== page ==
Canadian Currency Climbs Most in a Month as China Data Fuel BetsAri Altstedter
Canada’s dollar gained the most in a month as stronger-than-forecast Chinese economic data added to signs global growth is accelerating, stoking speculation that demand will increase for the nation’s raw materials.
The loonie, as the currency is nicknamed for the image of the aquatic bird on the C$1 coin, briefly pared its weekly advance yesterday as Canada unexpectedly lost jobs and the unemployment rate rose. China will become the world’s biggest net importer of oil, the largest Canadian export, by October, the U.S. Energy Information Administration said yesterday.
“The real driver of global themes this week was just stronger Chinese data,” David Tulk, chief macro strategist at Toronto-Dominion Bank’s TD Securities unit, said by telephone from Toronto. “This does help to perk up Canadian growth expectations, and with them the Canadian dollar.”
Canada’s currency appreciated 1 percent to C$1.0289 per U.S. dollar this week in Toronto, the biggest jump since the five days ended July 12. One Canadian dollar purchases 97.19 U.S. cents.
Benchmark 10-year government bonds gained for the first time in three weeks, with yields slipping one basis point, or 0.01 percentage point, to 2.48 percent. The yields touched 2.60 percent on Aug. 2, a two-year high. The price of the 1.5 percent securities maturing in June 2023 added 8 cents to C$91.54.
The Bank of Canada will auction C$2.8 billion ($2.7 billion) of 10-year bonds on Aug. 14. The 2.5 percent securities mature in June 2024.
The central bank sold C$2.7 billion of three-year bonds Aug. 7 at a 1.373 percent average yield. The 1 percent securities due in August 2016 drew C$7.1 billion in bids for a bid-to-cover ratio of 2.64. The average ratio at the past five sales of the debt was 2.76.
The currencies of Australia and New Zealand, which like Canada export commodities, climbed this week on China’s economic data. The U.S. dollar fell versus all of its 16 most-traded counterparts as demand for safety faded.
In a basket of 10 developed nation currencies tracked by Bloomberg Correlation-Weighted Indexes, the loonie slipped 0.3 percent on the week. The Aussie dollar strengthened 2.2 percent, and New Zealand’s dollar gained 1.3 percent, while the greenback dropped 1.5 percent.
Hedge funds and other large speculators decreased for a fourth straight week their bets that the Canadian dollar will decline against the greenback, figures from the Washington-based Commodity Futures Trading Commission show. The difference in the number of wagers on a decline in the loonie compared with those on a gain -- so-called net shorts -- was 10,436 on Aug. 6, the narrowest since February.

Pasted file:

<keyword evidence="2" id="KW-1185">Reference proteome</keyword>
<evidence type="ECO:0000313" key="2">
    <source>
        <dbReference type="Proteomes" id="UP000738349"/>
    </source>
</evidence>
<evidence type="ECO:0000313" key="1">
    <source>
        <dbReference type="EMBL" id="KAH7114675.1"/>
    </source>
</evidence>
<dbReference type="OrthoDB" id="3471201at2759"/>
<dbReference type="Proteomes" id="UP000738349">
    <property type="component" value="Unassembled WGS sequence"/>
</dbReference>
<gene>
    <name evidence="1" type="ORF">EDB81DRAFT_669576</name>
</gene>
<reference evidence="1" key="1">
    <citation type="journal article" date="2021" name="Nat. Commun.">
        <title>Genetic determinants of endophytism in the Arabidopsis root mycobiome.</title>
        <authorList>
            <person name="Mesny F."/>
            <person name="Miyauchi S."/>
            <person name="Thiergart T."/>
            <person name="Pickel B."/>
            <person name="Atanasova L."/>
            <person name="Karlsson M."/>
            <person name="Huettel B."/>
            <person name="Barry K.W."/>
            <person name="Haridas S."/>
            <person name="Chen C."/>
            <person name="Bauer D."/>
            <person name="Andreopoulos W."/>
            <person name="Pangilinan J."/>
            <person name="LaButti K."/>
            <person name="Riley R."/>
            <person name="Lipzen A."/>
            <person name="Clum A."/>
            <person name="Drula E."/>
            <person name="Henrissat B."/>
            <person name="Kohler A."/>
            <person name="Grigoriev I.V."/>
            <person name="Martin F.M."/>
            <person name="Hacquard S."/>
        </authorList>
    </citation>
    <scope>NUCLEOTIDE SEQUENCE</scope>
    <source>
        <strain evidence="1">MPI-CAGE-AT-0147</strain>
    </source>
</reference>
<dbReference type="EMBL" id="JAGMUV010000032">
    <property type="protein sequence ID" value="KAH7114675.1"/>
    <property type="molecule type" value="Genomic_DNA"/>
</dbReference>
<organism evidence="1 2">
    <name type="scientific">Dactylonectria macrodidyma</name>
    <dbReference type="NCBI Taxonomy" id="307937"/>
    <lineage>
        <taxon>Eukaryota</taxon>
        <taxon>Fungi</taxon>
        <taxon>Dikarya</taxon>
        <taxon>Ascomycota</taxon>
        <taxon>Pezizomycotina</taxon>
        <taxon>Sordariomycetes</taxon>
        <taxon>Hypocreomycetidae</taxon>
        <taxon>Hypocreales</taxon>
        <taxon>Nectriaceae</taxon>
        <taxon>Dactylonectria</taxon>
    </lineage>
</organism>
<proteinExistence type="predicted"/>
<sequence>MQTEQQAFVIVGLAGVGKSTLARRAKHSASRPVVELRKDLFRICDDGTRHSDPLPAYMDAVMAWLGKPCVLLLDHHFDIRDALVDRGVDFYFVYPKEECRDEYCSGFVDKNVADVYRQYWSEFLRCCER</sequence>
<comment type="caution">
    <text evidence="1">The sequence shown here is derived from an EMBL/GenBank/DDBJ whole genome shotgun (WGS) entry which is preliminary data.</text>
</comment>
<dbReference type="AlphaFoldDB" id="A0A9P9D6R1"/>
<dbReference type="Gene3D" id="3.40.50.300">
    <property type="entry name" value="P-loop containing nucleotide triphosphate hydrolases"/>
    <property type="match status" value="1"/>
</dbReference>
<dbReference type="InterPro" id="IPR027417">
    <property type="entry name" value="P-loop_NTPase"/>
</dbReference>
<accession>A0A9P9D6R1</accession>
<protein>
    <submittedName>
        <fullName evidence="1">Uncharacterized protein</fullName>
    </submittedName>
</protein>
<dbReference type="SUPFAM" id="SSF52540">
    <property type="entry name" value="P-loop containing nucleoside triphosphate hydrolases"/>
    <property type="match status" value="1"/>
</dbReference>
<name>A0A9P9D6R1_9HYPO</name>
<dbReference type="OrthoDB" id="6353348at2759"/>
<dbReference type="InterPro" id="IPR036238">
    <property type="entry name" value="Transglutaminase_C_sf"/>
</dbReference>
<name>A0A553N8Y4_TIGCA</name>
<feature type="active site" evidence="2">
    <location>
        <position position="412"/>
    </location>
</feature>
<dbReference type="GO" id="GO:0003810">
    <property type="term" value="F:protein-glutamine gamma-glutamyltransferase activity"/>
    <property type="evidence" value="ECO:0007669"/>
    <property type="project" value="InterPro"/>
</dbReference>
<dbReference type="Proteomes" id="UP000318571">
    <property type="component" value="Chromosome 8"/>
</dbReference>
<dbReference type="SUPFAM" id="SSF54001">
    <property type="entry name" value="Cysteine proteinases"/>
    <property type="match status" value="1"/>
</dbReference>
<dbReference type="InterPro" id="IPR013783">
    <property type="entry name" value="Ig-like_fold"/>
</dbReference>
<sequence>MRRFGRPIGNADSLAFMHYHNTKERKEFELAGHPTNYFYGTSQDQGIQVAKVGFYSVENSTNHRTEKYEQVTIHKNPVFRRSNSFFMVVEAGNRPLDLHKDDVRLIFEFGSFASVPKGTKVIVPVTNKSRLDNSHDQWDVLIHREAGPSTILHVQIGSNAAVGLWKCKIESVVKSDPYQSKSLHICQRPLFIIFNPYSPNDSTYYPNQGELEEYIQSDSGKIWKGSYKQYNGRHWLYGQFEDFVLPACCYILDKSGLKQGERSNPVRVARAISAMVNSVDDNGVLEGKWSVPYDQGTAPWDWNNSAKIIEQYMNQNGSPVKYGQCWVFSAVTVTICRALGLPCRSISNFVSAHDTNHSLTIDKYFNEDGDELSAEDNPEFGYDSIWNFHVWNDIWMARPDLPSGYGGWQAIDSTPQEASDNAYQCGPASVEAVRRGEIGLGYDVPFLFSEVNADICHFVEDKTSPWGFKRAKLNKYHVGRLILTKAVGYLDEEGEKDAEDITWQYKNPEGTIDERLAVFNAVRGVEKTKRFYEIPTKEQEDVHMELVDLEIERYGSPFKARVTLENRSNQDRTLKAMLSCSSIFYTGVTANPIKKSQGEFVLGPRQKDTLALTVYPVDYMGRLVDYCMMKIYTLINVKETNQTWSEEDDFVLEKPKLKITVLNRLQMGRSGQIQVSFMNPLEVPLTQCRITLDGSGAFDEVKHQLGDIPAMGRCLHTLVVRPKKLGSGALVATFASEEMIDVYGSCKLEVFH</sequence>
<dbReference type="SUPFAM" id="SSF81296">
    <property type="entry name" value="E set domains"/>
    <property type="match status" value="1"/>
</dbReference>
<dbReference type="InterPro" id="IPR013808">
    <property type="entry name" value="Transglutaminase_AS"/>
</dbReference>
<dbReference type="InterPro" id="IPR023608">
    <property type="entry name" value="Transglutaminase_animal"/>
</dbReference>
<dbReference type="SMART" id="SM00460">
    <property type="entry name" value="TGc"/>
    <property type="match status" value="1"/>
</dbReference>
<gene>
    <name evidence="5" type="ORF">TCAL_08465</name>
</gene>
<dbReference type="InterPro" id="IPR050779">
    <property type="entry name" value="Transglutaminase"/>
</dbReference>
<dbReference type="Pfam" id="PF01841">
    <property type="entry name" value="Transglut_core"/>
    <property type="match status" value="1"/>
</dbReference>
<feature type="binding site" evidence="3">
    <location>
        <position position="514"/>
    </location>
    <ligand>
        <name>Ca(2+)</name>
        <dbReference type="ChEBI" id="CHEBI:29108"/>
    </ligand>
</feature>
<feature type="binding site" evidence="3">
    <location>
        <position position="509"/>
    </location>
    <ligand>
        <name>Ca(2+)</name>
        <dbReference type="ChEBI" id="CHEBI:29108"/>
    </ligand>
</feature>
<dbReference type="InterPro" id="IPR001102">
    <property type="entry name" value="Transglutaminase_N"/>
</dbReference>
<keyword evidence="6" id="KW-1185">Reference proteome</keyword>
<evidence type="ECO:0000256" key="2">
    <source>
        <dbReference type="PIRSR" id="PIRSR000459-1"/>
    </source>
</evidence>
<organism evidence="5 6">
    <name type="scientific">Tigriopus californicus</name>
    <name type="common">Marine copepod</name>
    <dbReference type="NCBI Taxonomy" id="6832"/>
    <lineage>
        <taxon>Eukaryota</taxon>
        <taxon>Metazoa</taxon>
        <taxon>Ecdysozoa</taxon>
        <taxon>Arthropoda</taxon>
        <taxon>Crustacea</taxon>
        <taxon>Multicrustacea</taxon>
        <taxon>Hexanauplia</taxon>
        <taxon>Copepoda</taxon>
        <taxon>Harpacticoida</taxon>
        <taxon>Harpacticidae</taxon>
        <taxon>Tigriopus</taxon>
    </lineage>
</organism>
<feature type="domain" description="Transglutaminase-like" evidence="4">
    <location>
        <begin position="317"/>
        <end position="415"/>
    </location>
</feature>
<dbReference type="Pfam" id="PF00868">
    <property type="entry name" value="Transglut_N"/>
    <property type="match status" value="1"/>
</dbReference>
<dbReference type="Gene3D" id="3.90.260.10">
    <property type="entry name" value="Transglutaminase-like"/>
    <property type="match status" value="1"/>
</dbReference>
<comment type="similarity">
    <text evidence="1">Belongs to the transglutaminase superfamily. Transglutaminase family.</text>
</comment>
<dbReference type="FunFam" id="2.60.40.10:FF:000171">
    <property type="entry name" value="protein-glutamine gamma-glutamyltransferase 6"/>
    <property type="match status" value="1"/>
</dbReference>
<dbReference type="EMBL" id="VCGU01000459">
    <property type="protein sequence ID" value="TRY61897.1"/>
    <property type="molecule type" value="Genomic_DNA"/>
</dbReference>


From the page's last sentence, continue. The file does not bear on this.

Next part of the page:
Canada’s currency jumped as much as 1.1 percent on Aug. 8, the most since June 29, 2012, when compared with closing prices, after the government statistics agency in Beijing reported China’s exports rose 5.1 percent in July from a year earlier, while imports gained 10.9 percent.
Chinese factory production increased 9.7 percent in July from a year earlier, data from the country showed yesterday. Analysts in a Bloomberg survey had forecast an 8.9 percent gain.
Retail sales in the world’s second-biggest economy advanced 13.2 percent, while fixed-asset investment excluding rural households grew 20.1 percent in the first seven months of the year, other reports showed.
“The Canadian dollar is a risk currency, and what we’ve seen lately coming out of China, and this week was a very heavy China-data week, was much better than expected,” Eimear Daly, a currency-market analyst at Monex Europe Ltd., said by phone from London. “The Canadian dollar as a commodity currency is obviously going to gain in line with that.”
China’s oil imports will reach 6.45 million barrels a day by October, surpassing the America’s 6.23 million barrels, the U.S. energy-information agency forecast in a short-term energy outlook. It cited “steady growth in Chinese demand” and increased American production.
Crude climbed yesterday, paring a weekly loss. Futures ended the week down 0.6 percent to $105.97 a barrel in New York.
Oil slid for the previous five days amid concern the Federal Reserve will curb monetary stimulus to Canada’s biggest trade partner as soon as next month. U.S. policy makers are discussing whether the world’s biggest economy has improved enough for them to start slowing the pace of their monthly purchases of $85 billion in bonds to put downward pressure on borrowing costs and spur growth.
The loonie fell briefly yesterday after Statistics Canada reported the nation lost 39,400 jobs in July and the unemployment rate rose to 7.2 percent, from 7.1 percent. Economists in a Bloomberg survey forecast a 10,000-job gain and an unchanged jobless rate.
Even after the losses, Canada has had a monthly average of an additional 18,400 jobs over the past three months, thanks to the 95,000 positions that were added in May, the most in a decade. The average in the second half of 2012 was 27,820.
“We are still seeing some adjustment from that extraordinarily strong figure in May, so taken as the average over the last three months it doesn’t look quite as bad as the headline suggests,” said Adam Cole, head of Group of 10 currency strategy at Royal Bank of Canada, by phone from London. “It’s a soft reading, no doubt, but it’s not catastrophic, and the trend is still moderately higher.”
The jobs number will likely not affect Bank of Canada policy, Cole said. The central bank said in a July 17 statement its next policy move will be to raise interest rates, which policy makers have held at 1 percent since 2010 to support the economy. The bank boosted 2013 growth estimates to 1.8 percent, up from a prediction in April of 1.5 percent.